Revealed: why a non-Indigenous health org was awarded $1.6m in funding
Minister for Indigenous Health Ken Wyatt has confirmed the non-Indigenous organisation awarded $1.6 million in funding to deliver Indigenous health care will be partnering with Koya Aboriginal Corporation.
After extensive questioning directed at the Department of Health in last week’s Senate Estimates, more details have emerged around the issue.
The Department said in Estimates that while their key focus is supporting Aboriginal Community Controlled Health Organisations, they are also looking at “alternative methods of primary care and alternative delivery methods” of health care to Indigenous Australians.
First Assistant Secretary of the Department’s Indigenous Health Division Mark Roddam explained in Estimates how the funding will be used.
“[It] will support Redimed to run a program of health assessments [for] Aboriginal and Torres Strait Islander people, followed by ongoing support through home visits.”
“In addition, the funding will support improved access to medical specialists for Aboriginal and Torres Strait Islander people,” Mr Roddam said.
Roddam said Redimed’s program was not to duplicate any other funded services in the area and should only serve those not already visiting other services funded by the Indigenous Australians’ Health Program (IAHP).
He also said a condition of the funding was that Redimed consults with Indigenous organisations in the area. It remains unclear how much – if any – consultation outside of Koya has been undertaken to date.
Roddam said the arrangement Redimed has reached with Koya is an important part of the consultation process.
Koya Aboriginal Corporation is an Indigenous-run not-for-profit that works to establish essential health services for Indigenous Australians in WA’s City of Swan.
CEO Marie Redman said Koya are unable to give an official comment at this stage.
In a statement to NIT Minister Wyatt said the Redimed plan, in partnership with Koya, will be delivered in a holistic and culturally focussed way.
“[It] aims to fill a gap in services in two areas of Perth where there has been significant growth in Aboriginal and Torres Straight Islander populations,” Minister Wyatt said.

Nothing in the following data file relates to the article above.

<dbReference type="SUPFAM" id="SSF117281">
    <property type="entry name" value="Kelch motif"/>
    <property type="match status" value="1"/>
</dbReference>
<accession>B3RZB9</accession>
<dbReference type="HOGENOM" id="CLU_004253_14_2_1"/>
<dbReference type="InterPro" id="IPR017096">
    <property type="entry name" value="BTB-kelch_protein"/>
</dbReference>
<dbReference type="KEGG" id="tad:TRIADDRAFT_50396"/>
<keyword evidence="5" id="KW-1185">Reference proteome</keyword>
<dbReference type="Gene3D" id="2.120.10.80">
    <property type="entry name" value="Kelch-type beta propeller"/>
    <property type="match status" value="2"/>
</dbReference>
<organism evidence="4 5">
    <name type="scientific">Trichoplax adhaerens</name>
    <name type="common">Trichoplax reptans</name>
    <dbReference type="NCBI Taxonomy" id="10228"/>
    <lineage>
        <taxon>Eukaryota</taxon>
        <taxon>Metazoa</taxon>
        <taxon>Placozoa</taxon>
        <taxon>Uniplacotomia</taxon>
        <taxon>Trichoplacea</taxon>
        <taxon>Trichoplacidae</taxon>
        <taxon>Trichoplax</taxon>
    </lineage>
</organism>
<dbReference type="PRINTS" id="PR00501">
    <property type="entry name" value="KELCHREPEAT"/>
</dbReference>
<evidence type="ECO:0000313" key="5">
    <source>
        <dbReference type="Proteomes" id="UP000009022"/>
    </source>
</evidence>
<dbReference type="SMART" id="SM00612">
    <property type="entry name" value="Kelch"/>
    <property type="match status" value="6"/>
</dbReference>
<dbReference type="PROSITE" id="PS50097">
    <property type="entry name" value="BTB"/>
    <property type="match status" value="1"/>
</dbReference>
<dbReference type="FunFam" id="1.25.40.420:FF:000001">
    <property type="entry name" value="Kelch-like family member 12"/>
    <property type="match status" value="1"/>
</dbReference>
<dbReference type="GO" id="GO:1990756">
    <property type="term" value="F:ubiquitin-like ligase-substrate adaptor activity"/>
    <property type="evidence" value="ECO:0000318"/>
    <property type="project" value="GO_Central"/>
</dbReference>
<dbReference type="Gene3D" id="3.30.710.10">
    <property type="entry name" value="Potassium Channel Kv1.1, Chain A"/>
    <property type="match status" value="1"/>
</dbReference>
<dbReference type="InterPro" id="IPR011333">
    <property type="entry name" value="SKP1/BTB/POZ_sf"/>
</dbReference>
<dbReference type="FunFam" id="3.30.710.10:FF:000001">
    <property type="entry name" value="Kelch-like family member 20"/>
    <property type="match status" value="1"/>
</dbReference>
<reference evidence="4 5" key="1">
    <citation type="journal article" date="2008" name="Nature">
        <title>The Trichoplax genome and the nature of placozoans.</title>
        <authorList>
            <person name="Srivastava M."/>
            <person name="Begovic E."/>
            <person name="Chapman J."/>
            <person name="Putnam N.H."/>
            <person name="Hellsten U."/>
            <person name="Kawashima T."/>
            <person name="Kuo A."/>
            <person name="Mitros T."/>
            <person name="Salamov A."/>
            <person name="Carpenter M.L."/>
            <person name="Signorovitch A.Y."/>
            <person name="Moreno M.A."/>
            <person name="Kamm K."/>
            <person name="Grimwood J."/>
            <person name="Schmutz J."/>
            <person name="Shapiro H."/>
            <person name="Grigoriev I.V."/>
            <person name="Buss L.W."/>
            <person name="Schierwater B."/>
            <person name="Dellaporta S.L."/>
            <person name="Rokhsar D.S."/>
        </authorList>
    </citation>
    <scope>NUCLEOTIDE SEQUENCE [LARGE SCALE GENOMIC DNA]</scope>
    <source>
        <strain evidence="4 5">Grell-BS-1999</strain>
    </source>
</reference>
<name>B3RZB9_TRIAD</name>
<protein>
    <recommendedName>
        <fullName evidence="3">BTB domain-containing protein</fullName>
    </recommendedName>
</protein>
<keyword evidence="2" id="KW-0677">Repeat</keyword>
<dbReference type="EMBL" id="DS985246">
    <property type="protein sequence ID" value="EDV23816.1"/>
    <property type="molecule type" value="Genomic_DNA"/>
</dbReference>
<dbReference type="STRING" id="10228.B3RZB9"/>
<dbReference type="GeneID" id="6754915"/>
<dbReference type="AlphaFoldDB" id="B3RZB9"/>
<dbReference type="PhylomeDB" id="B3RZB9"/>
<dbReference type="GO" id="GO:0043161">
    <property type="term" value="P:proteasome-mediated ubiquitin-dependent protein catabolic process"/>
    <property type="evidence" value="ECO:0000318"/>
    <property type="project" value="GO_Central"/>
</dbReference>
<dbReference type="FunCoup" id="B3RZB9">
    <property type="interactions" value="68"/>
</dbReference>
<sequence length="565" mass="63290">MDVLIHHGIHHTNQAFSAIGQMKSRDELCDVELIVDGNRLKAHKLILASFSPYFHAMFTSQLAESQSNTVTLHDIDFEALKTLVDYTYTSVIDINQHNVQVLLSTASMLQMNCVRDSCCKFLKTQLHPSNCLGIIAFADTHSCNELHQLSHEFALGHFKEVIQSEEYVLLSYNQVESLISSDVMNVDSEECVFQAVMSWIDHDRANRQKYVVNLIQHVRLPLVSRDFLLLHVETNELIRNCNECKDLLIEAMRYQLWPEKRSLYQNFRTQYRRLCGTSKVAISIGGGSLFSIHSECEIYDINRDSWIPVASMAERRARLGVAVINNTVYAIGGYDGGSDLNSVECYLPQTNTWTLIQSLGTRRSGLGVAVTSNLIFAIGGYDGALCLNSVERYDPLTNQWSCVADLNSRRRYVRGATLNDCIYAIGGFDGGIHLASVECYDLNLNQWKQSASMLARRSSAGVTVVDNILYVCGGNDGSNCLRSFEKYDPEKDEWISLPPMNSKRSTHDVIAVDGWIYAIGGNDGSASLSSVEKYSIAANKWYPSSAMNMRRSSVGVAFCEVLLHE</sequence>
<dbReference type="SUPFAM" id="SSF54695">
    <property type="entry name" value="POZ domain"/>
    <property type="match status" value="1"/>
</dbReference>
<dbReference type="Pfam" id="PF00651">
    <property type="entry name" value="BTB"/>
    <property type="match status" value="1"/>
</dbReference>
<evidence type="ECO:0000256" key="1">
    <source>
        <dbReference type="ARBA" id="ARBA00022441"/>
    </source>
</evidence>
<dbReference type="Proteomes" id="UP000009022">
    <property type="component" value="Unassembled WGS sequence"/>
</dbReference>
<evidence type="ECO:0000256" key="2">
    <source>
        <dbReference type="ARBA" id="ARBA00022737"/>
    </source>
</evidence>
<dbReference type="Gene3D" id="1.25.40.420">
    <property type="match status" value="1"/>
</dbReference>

The Minister did not define what this gap in services was and failed to acknowledge the existence of Indigenous organisations other than Koya already delivering health services in the area.
He said overall, $3.9 billion is currently being invested in Indigenous health through the IAHP.
Anyone can receive Indigenous funding
Senate Estimates also revealed there was no tender process for the grant and that instead, an unsolicited proposal was submitted by Redimed.
Roddam said in Estimates this process was not uncommon.
“Any type of organisation is able to apply through the unsolicited process,” Mr Roddam said.
Minister Wyatt confirmed this, saying many proposals of this type are presented to the Department of Health.
“Unsolicited funding applications can be assessed against IAHP Guidelines,” Minister Wyatt said.
“The key consideration is their capacity to help in Closing the Gap in health equality.”
While each application is measured against its ability to close the gap, this ignores research that shows Indigenous-controlled health services are both better at retaining Indigenous clients and improving Indigenous health.
A report from BMC Health Services in 2012 stated there are higher rates of Indigenous Australians using Aboriginal Community Controlled Health Services compared to mainstream providers. The report concluded that the benefits of health care delivery from such Indigenous providers were therefore greater compared to mainstream organisations.
Minister Wyatt declined to comment on what safeguards are in place for Indigenous organisations to make sure they are fairly considered for Indigenous grants.
NIT has reached out to Redimed for comment, however has received no response.
By Hannah Cross
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